• The average degradation of heat acclimation is ~2.5 percent a day after the first forty-eight hours without heat exposure. If you were to do a two-week taper with no heat exposure, you could expect a decay in heart rate control of ~35 percent, a decay in core temperature control of ~6 percent, and a decay in sweat rate improvements of ~30 percent. If you are traveling to an event in a hot environment, it is important to know you can generally reacclimate in as little as four days.

Practical implementations

Knowing what protocols work best is one thing, practically implementing them into a training program is an entirely different matter. This is an area where the literature fails to present a comprehensive picture. From marathoners, ultramarathoners, race walkers and even this podcast with USOPC Physiologist Lindsay Golich, a loose consensus of heat acclimation strategies emerged, utilizing either a sauna or hot water immersion, both of which are outlined below (note I am using the word ‘sauna’ below to be both a dry sauna or a hot water immersion bath). Depending on how regularly you have access to a sauna or hot water immersion bath, you can either use a single or repeat exposure as described below.

Protocol #1: Single Exposure Leading up to the Race

If you have limited time and resources to gain access to a sauna, adding in a heat acclimation protocol in the several days leading up to an event is going to be your best choice. However, take extra precaution that you taper more than you normally would, as the sauna will add additional stress on your system, which is contraindicated for the taper.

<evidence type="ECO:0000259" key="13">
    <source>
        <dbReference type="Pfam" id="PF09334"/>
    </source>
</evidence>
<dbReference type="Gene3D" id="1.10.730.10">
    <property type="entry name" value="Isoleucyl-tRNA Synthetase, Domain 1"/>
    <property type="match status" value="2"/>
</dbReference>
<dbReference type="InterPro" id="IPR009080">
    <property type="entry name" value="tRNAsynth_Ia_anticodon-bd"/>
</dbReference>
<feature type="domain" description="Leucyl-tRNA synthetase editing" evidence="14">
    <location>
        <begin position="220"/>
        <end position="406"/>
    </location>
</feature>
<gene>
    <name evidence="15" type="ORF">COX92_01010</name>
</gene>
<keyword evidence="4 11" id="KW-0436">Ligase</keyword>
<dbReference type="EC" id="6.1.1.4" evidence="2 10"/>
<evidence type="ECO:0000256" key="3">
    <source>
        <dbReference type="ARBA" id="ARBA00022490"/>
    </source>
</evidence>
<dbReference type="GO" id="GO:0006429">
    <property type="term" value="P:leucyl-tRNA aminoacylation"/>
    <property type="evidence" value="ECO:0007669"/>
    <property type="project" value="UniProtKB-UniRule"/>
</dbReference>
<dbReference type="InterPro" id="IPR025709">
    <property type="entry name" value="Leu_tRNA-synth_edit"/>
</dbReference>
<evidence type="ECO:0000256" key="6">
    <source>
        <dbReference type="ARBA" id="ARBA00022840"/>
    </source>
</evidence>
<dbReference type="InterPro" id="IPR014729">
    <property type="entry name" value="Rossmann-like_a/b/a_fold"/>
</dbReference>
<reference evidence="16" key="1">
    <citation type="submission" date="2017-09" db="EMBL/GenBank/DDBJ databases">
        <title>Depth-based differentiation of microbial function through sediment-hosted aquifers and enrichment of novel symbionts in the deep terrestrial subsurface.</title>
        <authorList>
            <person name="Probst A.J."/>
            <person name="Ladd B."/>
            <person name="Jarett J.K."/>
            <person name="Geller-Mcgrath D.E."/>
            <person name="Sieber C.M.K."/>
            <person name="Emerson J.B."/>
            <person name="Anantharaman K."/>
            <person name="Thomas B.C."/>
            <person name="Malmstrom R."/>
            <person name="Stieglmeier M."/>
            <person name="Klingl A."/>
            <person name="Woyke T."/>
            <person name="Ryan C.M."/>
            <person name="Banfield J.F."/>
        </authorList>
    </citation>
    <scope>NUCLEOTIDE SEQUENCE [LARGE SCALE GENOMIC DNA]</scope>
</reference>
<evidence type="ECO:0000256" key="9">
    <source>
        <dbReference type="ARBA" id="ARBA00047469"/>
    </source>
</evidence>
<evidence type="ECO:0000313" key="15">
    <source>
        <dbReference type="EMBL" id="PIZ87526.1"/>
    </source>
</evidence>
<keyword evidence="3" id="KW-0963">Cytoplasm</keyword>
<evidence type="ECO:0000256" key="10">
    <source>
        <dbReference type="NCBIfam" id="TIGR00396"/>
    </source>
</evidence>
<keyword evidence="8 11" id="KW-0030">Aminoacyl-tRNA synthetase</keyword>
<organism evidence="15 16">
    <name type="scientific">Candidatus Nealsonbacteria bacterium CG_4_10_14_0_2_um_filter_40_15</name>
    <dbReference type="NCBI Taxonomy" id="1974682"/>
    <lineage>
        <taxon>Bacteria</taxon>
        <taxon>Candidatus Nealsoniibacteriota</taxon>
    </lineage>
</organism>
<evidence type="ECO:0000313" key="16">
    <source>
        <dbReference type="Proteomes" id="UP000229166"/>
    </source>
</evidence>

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Protocol #2: Repeated Exposure

If you have more regular access to a sauna and if your training leading up to an event is going particularly well, this protocol might be more effective for you. This protocol, while more complicated, mitigates the risk of overdoing the sauna exposure close to the race. For this protocol, you take full advantage of a prolonged period by acclimating in two separate bouts. One occurs approximately six weeks out from the event, and the second occurs in the final week of the event. In between, you will have several heat “maintenance sessions” approximately every third or fourth day so that when you are ready for the final re-acclimation period it can be faster and more effective.

These maintenance sessions also partially mitigate the ~2.5 percent per day decay in heat acclimation mentioned previously. Additionally, we know that repeated exposure to hot environments have an additive effect. So, you might get a slightly better adaptation from this protocol. The downside of this protocol is that the first acclimation period (about six weeks out from an event) may coincide with heavy and important training. If this is the case for you, consider protocol #1 so you are not adding so much stress all at the same time.